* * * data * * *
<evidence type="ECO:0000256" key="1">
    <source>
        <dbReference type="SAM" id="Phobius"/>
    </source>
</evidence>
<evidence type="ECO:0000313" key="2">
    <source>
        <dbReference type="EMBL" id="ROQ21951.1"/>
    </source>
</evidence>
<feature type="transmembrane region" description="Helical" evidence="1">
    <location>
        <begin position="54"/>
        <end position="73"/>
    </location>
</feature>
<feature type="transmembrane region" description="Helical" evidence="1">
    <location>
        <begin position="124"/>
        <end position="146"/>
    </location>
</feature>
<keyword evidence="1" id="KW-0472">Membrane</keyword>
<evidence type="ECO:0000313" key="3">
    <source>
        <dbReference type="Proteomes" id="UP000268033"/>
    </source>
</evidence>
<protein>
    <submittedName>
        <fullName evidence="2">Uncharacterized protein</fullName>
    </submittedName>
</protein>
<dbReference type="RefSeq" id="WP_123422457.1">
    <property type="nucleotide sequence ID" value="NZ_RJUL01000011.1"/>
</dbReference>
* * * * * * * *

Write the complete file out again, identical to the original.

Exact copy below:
<evidence type="ECO:0000256" key="1">
    <source>
        <dbReference type="SAM" id="Phobius"/>
    </source>
</evidence>
<evidence type="ECO:0000313" key="2">
    <source>
        <dbReference type="EMBL" id="ROQ21951.1"/>
    </source>
</evidence>
<feature type="transmembrane region" description="Helical" evidence="1">
    <location>
        <begin position="54"/>
        <end position="73"/>
    </location>
</feature>
<feature type="transmembrane region" description="Helical" evidence="1">
    <location>
        <begin position="124"/>
        <end position="146"/>
    </location>
</feature>
<keyword evidence="1" id="KW-0472">Membrane</keyword>
<evidence type="ECO:0000313" key="3">
    <source>
        <dbReference type="Proteomes" id="UP000268033"/>
    </source>
</evidence>
<protein>
    <submittedName>
        <fullName evidence="2">Uncharacterized protein</fullName>
    </submittedName>
</protein>
<dbReference type="RefSeq" id="WP_123422457.1">
    <property type="nucleotide sequence ID" value="NZ_RJUL01000011.1"/>
</dbReference>